• its always a work in progress

Deena-

  • always be prepared to adjust
  • bring in copy design- don’t outsource brand identity
  • want to be hands on in all aspects of company’s marketing
  • place a lot of importance on analytics

Rich-

  • Outsourced results need to be taken with prejudice

 

Discussion- what are some free marketing techniques?

  • referrals, really looking at what is important to your customers, video
  • what tools? facebook, twitter, youtube dashboards
  • nothings free-spending time, money, effort
  • create content by listening to customers
  • facebook is an avenue to communicate
  • people will stumble upon online

 

 Q: what is the relationship between content and marketing at Birchbox?

A: very separate. we have our content, then we have selling to beauty products, and selling to the customer

 

Q:  How should you do offline marketing for online businesses?

A: combine offline media with direct marketing tactics

online has to back up offline

never underspend in a test

there is a myth that online media is unmeasurable

use different channels but always project the same message

sometimes company is too small to handle all projects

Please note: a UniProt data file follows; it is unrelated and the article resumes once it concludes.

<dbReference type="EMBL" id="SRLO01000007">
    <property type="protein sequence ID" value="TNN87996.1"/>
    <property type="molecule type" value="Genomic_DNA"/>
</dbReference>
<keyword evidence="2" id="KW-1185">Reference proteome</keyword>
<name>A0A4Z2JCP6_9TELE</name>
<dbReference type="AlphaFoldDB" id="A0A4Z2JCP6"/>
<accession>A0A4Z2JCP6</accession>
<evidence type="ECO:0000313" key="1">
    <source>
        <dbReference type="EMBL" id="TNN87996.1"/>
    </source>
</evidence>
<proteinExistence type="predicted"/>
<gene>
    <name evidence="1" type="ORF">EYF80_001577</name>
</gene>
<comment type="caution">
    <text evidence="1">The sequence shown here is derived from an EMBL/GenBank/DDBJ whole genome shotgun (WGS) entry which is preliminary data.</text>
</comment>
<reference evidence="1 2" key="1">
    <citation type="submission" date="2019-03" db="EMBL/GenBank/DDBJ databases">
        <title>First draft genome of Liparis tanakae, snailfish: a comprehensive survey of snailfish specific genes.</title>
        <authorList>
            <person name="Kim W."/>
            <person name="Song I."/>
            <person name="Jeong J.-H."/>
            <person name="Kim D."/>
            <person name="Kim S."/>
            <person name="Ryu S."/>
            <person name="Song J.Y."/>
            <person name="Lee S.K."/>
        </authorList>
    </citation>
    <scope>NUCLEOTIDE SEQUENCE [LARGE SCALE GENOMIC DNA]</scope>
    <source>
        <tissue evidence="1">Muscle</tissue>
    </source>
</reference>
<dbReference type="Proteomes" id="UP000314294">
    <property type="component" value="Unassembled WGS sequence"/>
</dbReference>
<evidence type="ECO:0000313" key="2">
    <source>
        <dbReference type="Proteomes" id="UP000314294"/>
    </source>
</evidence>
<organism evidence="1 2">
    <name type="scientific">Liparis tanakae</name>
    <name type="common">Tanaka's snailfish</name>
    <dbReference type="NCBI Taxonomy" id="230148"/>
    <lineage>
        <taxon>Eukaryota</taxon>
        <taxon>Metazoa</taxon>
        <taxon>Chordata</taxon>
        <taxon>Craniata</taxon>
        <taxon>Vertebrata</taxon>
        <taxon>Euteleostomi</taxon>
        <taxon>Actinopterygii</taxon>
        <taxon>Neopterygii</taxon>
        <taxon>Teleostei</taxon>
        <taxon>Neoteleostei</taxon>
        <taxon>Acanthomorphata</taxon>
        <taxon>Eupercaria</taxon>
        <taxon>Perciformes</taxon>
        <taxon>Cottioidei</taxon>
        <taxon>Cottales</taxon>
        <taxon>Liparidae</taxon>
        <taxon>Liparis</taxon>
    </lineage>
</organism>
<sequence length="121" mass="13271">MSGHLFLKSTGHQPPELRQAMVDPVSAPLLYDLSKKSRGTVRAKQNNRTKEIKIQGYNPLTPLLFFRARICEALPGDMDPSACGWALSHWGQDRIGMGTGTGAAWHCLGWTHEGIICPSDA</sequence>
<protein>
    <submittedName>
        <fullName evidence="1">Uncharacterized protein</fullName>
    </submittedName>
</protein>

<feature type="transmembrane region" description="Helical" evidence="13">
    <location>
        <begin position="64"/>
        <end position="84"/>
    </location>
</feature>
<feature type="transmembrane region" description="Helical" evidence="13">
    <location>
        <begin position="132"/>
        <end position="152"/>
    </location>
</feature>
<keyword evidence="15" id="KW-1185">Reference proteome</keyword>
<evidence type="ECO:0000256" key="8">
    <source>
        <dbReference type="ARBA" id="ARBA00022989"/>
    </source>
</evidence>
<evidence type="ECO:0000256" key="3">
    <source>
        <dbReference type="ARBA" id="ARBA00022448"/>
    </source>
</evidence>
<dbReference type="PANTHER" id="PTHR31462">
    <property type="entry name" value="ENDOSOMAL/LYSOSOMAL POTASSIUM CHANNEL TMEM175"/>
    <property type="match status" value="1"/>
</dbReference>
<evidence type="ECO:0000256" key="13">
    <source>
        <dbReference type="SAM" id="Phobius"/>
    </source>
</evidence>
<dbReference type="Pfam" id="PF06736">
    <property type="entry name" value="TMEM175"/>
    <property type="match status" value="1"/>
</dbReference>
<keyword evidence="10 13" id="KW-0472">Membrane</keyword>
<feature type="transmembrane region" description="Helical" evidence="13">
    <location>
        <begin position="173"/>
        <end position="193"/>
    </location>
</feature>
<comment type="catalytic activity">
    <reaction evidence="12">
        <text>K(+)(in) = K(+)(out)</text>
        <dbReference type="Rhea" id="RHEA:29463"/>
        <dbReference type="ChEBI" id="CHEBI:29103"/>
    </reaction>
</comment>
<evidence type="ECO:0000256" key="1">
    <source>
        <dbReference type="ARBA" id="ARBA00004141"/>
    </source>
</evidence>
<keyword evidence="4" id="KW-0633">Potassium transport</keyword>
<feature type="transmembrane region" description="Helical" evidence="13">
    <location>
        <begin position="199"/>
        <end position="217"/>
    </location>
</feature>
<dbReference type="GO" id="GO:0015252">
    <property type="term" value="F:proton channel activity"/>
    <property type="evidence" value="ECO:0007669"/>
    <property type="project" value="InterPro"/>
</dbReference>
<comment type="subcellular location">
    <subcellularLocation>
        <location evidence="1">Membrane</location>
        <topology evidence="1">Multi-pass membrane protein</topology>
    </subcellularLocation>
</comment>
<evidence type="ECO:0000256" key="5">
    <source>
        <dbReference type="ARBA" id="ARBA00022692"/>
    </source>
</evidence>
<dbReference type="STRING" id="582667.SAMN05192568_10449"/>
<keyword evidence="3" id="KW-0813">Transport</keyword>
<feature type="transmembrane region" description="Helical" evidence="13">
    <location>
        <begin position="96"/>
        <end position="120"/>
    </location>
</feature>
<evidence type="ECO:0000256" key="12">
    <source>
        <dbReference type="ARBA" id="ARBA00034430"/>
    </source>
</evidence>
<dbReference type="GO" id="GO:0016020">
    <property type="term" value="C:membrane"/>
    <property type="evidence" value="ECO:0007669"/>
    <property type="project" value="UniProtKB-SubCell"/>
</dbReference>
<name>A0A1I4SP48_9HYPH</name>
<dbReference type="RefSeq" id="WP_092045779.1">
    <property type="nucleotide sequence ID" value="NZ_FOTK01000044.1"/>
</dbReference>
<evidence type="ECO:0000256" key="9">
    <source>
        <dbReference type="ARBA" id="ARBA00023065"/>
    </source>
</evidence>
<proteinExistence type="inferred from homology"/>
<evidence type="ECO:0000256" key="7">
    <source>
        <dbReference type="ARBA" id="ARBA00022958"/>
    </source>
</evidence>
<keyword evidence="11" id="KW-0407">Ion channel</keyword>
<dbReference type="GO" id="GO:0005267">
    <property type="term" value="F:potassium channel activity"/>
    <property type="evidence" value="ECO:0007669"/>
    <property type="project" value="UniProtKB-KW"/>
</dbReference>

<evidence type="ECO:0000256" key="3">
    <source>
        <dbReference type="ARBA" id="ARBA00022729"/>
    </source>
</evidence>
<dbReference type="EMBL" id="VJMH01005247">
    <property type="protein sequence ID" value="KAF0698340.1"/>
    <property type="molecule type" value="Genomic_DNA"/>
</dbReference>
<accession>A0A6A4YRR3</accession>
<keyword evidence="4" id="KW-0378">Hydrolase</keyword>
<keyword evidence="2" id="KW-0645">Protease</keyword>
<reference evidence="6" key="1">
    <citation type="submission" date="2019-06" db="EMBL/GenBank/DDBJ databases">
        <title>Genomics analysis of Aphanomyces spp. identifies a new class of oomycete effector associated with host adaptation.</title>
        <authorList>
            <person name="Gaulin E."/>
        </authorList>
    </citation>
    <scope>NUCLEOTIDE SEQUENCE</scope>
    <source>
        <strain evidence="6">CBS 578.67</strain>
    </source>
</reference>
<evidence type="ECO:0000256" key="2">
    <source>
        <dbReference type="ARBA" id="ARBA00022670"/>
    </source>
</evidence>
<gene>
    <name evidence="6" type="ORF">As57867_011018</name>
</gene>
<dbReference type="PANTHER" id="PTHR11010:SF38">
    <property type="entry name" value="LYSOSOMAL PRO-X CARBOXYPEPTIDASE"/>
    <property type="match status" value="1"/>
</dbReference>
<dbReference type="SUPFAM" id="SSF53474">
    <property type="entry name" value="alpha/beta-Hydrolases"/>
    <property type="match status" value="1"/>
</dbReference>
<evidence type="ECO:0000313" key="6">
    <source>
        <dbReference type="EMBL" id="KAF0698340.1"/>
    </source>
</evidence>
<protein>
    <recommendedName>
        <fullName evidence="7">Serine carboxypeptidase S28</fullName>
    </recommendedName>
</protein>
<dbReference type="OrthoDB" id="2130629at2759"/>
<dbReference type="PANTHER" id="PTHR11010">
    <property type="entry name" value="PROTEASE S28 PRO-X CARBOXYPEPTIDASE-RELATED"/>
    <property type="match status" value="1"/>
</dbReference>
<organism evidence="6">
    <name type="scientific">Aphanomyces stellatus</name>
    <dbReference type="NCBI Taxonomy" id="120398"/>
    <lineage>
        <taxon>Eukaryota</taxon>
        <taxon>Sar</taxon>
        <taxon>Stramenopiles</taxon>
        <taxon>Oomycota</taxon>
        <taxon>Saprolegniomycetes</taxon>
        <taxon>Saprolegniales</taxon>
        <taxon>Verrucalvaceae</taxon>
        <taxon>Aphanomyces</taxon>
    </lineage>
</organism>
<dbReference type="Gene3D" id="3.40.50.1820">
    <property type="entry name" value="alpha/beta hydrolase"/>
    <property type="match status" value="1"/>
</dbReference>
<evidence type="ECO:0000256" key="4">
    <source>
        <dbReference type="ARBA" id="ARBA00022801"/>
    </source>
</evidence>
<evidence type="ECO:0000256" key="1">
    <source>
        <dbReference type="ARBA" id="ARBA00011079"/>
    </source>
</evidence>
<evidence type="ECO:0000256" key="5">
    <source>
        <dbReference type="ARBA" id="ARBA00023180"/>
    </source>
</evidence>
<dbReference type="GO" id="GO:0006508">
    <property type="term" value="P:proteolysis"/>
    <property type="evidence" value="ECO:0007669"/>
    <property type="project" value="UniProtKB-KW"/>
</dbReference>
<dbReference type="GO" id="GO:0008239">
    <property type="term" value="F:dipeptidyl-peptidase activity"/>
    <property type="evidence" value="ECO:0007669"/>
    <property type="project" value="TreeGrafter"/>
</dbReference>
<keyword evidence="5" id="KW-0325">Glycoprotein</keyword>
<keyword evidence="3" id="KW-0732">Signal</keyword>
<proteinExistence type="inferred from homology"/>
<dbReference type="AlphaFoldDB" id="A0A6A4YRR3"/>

Q: is there tension between brands and subscribers at Birchbox? You want customer opinions but also want to sell product

A: don’t manage any negativity

publish to brands, but not everything to consumers on website and forums

peer reviews and comments can be very powerful

 

Q: do you want specific customers?

A: you want profitable customers

shoppers and referrals can both be very profitable

someone with money vs.someone who tweets a lot

delivering customers something that they are looking for

analytics has to differentiate between new and existing customers

 

Q: What tools do you use?

A: Google analytics, queries on the database, mailchimp for email, social media platforms individually

need to stay lean

crosstraining people on platforms

friendbuy- drive referral engine, prompted to share

would rather use fewer tools

be careful with any tool that gives you a monthly invoice

 

Q: When do you look at metrics? How do you check the progress?

A: organize data around your best customers. Check data three times a day- tap into dashboard

have someone look at win/loss customers

align metrics around your goals

KPIs and planning- don’t overplan, plan for action and then immediately put it to use

start-ups change so frequently- stop planning and start doing

have to be “adaptive and adoptive”

look to others, copy what works, keep your eyes open, keep listening to others and understanding new ideas

 

Q: Are there helpful tests for good product market fit?

A: designing campaigns, experiments with controls- use same demographics, population

easier to do testing control

hard to test buyer experience

marketing doesn’t own any real estate

have a kitchen table focus group

bring in a customer and watch them

use their UI and get feedback

focus group- qualitative research

listen to the passionate focus group member

listen to the emotions

if you can get a good idea about your customer group, then make a focus group with similar demographics

look for the “power users”

everything is now lean and agile